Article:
For Alexa-based systems, you will essentially just set up two Alexa Routines using the Alexa app on your phone; one to Power On and one to Power Off. For these Routines to work, you must have already added both the Amazon Fire TV stick and Govee lightstrip to your list of Alexa devices according to the manufacturer’s instructions. Those steps are not covered in this guide.

The Alexa app UI is frequently changed and updated, but as of this writing the steps to create a Routine are:


1. In the Alexa app, tap the “More” icon at the bottom of the screen.

2. Choose Routines.

3. In the upper-right corner, tap the + icon to create a new Routine.

4. Give the New Routine a name. You’ll want two Routines: one can be named “Posters On” and the other can be named, you guessed it, “Posters Off”. These names have no bearing on what you actually say to have Alexa perform the Routine, so you can use any name you want.

5. In the Routine editor, choose:

when  add an event  voice  Alexa, posters on.” (you can set this phrase to whatever you want)

6. Tap Next in the upper-right corner.

7. In the Routine editor, choose:

alexa will  add an action  fire tv → fire stick → power on

8. Tap Next in the upper-right corner.

9. In the Routine editor, choose:

alexa will  add another action  smart home → lights → movie poster lights (use the specific name of the Govee lights you set up as a device in the Alexa app here) → next → power on

10. In the Routine editor, choose Save at the bottom of the screen.

11. Test your Routine to make sure it’s behaving correctly.

Now, you can set up a second Routine to turn everything off at the end of the night, or when you’re ready to watch a movie and want the room dark. Just follow the steps above again, but replace all occurrences of “On” with “Off”.

important note: These Routines work because the Fire TV stick has been configured to use Equipment Control, which lets it control the power of the TV its connected to via HDMI. This is sometimes called CEC Control or Device Control, and varies by device. And how do you set that up? I'm glad you asked:


Enabling HDMI CEC mode to automatically control power for connected devices


This is the final frontier. Enable this setting and you’ll have the most advanced movie poster display known to man.

Compared to the other steps, this one is easy. But the steps will vary depending on your devices. This section covers the steps for enabling HDMI CEC mode on an Amazon Fire TV stick connected to an LG TV, but every streaming device brand and TV will offer similar functionality, sometimes labeled as “Equipment Control” or “Device Control”.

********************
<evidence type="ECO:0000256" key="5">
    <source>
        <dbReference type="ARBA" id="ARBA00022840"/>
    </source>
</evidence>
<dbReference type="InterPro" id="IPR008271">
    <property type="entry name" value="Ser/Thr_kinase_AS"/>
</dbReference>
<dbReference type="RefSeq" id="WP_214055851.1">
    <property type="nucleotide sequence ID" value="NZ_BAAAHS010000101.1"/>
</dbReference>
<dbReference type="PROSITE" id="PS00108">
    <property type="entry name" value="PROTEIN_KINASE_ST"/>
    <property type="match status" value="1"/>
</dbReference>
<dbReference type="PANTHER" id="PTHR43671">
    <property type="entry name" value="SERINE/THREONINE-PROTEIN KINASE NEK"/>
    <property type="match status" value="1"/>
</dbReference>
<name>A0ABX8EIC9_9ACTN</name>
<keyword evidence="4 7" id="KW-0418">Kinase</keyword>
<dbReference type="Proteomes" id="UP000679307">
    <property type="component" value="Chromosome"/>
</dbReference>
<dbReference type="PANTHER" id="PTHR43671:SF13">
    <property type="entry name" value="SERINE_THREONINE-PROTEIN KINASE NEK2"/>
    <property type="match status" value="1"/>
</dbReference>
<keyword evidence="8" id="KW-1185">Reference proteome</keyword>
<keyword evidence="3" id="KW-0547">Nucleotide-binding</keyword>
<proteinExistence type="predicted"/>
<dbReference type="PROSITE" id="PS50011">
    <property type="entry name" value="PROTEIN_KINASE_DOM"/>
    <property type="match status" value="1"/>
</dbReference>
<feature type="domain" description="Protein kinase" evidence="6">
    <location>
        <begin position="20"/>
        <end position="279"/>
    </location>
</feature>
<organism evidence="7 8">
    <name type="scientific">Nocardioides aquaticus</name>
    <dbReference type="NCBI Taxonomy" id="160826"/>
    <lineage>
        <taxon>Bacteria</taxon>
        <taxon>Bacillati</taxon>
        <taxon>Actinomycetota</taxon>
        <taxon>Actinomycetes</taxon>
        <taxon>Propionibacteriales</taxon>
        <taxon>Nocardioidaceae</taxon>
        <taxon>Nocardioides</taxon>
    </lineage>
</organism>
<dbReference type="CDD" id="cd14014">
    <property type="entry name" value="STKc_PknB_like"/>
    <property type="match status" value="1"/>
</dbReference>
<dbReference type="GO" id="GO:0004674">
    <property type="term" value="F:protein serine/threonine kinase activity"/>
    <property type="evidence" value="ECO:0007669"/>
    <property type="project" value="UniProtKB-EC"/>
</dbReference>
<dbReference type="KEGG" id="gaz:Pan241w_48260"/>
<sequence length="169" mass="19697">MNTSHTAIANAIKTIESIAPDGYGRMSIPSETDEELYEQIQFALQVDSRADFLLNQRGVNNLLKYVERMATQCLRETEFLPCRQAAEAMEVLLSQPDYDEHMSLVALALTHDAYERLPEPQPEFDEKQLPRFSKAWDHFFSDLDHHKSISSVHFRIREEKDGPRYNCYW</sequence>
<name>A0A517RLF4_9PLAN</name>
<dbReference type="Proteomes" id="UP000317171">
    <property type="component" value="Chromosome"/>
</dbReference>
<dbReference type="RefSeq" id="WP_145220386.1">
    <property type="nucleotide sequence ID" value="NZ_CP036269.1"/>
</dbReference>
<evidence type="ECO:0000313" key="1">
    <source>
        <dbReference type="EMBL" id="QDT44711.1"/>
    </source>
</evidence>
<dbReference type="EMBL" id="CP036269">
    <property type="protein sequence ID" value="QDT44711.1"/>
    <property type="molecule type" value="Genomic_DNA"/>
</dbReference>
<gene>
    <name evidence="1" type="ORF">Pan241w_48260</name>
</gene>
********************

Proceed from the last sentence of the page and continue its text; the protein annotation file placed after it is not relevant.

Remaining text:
Enable Equipment Control on your Amazon Fire TV stick:

1. On the Fire TV home screen, click the Settings icon on the far right side of row of app icons.

2. Choose:

equipment control  automatic

3. Choose:

equipment control  manage equipment  tv  power controls  power command  power toggle

You may need to set some additional options telling the Equipment Control section which HDMI input your Fire TV stick is connected to, but since both are popular brands, these options may be configured automatically for you.

That’s it! Now not only can you control your TV using the Fire TV stick’s remote control, but now when your Alexa Routine runs, the step where it powers the Fire TV stick and Govee lightstrip on or off will automatically turn your TV on or off, too. We are truly living in the future.


Congratulations on making it to the very end of the guide!

You’ve assembled a digital poster display you can truly be proud of, and I hope you had as much fun as I did building mine. Now it’s time to sit back as an epic library of gorgeous movie posters streams endlessly to your display.

See you at the movies,

—Robert from Movie Posters Perfected

closing note: This guide is meant to provide general advice and tips for building and fine-tuning your setup. It is very likely your device choices will be different than mine, so you’ll need to adjust some of the steps based on your own setup. As a resource with limited time, I cannot provide individual tech support for the steps in this guide.


However, if you find any outright errors in the guide, or a step has become outdated due to manufacturer updates, or you feel that certain instructions could be improved or clarified, please let me know and I’ll do my best to keep the guide updated. 

guide last updated: April 13th, 2024